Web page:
September 13, 2010
Beyond the End of the Road…
Fresh from a weekend at Dorset’s End of the Road (so named due to its position as one of the last music festivals of the summer), thought I’d share some of the highlights of one of the more civilised festival experiences I’ve had. There were many, but also at times the music on offer descended in to a dull clanging of ‘acoustic singer-songwriters’, a phrase that sends shudders down my spine at the best of times, and the whole thing became more middle of the road than the end of it. (Phillip Selway – I’m looking at you here. How can you be in one of the most progressive, innovative and inspirational bands in this country for almost two decades, and then go solo and churn out such dreary, cliche-ridden musical wallpaper? Answers in the comments section please.)
Please excuse the bad photographs…
Some of the lesser known performers that impressed are not represented by mp3 here, as I don’t own any of their music, but please check out new stuff from Gomez’s Ben Ottewell, as well as Edinburgh’s Meursault (http://www.myspace.com/meursaulta701), who played a very intimate, unplugged and probably impromptu set on a small stage in the gardens.
End of the Road regular Charlie Parr played a lunch time slot on the Friday. This track was a particular highlight of his set, and is from the 2009 album Too Much Liquor and Not Enough Gasoline.
The former Orange Juice man’s recovery from a cerebral hemorrhage continued with a heartening, if somewhat inoffensive, set at EOTR. Home Again was one of the highlights of both this and his latest album of the same name.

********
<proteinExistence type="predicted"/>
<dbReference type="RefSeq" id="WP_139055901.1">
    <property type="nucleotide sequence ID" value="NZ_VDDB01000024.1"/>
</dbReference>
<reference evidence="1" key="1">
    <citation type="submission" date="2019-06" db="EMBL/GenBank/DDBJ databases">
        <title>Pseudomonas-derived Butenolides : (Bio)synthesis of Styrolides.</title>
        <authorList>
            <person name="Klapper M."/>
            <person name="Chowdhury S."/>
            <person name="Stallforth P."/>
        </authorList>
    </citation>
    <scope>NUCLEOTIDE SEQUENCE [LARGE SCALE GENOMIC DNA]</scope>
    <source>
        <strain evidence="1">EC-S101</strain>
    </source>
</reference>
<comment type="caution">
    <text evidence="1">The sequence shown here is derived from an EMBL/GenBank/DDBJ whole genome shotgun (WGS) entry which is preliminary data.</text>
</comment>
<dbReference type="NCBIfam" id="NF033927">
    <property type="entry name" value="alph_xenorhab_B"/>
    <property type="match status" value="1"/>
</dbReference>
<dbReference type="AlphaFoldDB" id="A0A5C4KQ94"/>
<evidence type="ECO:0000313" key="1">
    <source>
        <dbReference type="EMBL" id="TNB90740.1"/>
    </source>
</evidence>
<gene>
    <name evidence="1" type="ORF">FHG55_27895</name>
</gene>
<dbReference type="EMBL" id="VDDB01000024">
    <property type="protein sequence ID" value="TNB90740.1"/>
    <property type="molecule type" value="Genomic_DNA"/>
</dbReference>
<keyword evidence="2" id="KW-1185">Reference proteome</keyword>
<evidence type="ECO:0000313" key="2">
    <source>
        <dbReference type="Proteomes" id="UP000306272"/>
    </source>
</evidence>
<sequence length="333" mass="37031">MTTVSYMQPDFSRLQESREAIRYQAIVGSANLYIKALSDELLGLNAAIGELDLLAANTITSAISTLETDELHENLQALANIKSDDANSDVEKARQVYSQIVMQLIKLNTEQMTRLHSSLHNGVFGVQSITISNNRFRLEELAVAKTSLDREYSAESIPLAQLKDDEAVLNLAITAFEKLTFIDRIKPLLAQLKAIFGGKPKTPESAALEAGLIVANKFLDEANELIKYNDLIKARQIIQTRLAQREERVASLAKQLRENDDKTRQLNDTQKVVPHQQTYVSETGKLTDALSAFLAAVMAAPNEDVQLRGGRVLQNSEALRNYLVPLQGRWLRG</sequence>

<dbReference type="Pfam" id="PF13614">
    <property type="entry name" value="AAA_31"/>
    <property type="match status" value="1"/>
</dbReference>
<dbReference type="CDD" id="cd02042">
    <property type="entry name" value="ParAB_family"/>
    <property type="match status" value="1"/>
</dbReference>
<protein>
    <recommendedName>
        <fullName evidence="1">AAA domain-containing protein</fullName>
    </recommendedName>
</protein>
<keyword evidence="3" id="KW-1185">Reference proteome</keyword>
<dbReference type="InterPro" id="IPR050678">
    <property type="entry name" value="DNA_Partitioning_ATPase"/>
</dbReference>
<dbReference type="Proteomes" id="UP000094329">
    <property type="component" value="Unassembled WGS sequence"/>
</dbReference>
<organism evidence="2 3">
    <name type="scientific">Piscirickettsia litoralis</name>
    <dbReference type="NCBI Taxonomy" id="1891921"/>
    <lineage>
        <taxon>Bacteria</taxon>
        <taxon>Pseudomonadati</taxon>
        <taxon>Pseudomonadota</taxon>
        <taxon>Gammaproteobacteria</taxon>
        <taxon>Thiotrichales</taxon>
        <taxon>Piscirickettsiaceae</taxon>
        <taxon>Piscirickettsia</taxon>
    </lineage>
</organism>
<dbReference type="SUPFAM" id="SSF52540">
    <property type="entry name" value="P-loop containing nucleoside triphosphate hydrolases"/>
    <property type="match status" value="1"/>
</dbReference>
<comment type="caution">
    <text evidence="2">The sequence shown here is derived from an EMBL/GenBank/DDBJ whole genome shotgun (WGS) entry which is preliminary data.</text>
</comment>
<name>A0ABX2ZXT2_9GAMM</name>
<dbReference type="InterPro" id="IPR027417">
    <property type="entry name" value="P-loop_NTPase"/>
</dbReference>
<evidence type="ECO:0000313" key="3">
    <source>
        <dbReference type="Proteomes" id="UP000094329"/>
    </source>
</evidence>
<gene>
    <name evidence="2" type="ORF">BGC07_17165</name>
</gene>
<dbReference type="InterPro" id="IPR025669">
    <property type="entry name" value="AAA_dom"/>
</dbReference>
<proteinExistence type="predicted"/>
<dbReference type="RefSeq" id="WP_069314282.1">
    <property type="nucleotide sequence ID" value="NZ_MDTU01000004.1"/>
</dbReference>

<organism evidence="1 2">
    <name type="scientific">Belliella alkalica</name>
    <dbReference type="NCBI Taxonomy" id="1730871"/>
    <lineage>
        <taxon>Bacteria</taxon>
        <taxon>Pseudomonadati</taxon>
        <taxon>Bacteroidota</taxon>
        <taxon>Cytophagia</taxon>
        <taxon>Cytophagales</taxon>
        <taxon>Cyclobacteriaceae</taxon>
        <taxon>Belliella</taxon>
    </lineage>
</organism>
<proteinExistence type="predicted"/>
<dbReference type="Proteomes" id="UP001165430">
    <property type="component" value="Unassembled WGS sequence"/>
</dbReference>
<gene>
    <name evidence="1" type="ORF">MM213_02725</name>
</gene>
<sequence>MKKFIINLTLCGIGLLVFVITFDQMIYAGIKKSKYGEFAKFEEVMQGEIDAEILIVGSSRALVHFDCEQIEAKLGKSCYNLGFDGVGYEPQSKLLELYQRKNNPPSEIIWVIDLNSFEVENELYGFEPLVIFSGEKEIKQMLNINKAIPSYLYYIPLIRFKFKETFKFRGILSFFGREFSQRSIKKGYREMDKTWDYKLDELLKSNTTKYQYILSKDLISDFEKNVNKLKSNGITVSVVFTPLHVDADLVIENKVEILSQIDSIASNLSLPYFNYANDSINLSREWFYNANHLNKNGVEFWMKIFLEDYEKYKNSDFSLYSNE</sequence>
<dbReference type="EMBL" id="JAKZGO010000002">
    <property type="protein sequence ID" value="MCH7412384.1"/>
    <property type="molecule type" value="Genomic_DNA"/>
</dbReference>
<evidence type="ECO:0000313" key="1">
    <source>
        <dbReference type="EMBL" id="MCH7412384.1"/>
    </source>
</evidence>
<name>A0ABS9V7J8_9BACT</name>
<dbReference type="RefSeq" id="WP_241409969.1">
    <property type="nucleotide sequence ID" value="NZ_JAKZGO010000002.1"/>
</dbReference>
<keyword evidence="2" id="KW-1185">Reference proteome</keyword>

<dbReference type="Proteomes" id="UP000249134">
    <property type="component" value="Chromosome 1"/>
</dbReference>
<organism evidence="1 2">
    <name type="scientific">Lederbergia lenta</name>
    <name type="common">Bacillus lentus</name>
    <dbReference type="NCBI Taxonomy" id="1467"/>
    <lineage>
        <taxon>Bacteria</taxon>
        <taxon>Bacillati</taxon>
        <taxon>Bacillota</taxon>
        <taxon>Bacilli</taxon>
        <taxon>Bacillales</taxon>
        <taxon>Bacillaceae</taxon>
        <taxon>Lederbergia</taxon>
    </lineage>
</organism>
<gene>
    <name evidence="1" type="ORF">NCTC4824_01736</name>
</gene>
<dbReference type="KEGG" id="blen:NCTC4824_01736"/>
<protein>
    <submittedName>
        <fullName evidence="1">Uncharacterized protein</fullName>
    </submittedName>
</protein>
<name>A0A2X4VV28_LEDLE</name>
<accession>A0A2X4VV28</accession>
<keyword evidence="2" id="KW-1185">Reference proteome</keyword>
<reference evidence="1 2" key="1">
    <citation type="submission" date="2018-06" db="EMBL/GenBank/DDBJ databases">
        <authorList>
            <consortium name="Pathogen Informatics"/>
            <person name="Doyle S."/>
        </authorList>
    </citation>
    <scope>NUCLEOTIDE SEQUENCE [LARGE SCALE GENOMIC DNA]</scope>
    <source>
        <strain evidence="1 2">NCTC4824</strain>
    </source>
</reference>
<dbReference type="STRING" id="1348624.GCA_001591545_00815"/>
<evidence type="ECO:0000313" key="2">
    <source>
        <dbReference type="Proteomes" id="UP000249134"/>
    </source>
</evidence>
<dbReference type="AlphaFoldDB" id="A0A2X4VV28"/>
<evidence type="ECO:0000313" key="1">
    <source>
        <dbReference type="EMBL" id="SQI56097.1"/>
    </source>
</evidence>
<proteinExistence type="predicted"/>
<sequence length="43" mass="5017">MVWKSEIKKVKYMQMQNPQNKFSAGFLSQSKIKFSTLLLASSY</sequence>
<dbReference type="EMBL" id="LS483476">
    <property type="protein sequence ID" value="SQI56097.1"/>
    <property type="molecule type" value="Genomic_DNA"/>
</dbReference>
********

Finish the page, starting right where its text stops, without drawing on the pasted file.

New Zealand’s The Ruby Suns brought a little bit of electro-infused down under sunshine to the Big Top stage on Friday afternoon. This track is from 2007’s Sea Lion album.
The much-anticipated (by me) Daniel Snaith, AKA Caribou, didn’t disappoint with his high energy set to close out Saturday night. With a minimal band setup, the former Manitoba man pounded his sampler and guitar in to submission throughout selections from latest album Swim, a personal album-of-the-year-so-far, as well as older tracks.
Cult veterans Yo La Tengo closed the Garden Stage on saturday night with an impressive and faultless 90 minute set, opening with an extended version of their cover of Sun Ra’s classic Nuclear War.
A magical moment was provided by Samuel Beam, AKA Iron & Wine, on the Garden Stage as the sun went down on saturday. Opening with an acapella version of Flightless Bird, American Mouth, Beam went on to engross the crowd with velvet-covered performances from his back catalogue, even managing to stop the few spots of rain that were trying to fall. The set was also notable for the comfortable dry wit Beam employed whilst bantering with the crowd. One request for Freebird got rewarded with a few lines before the audience was informed to “be careful what they wished for.”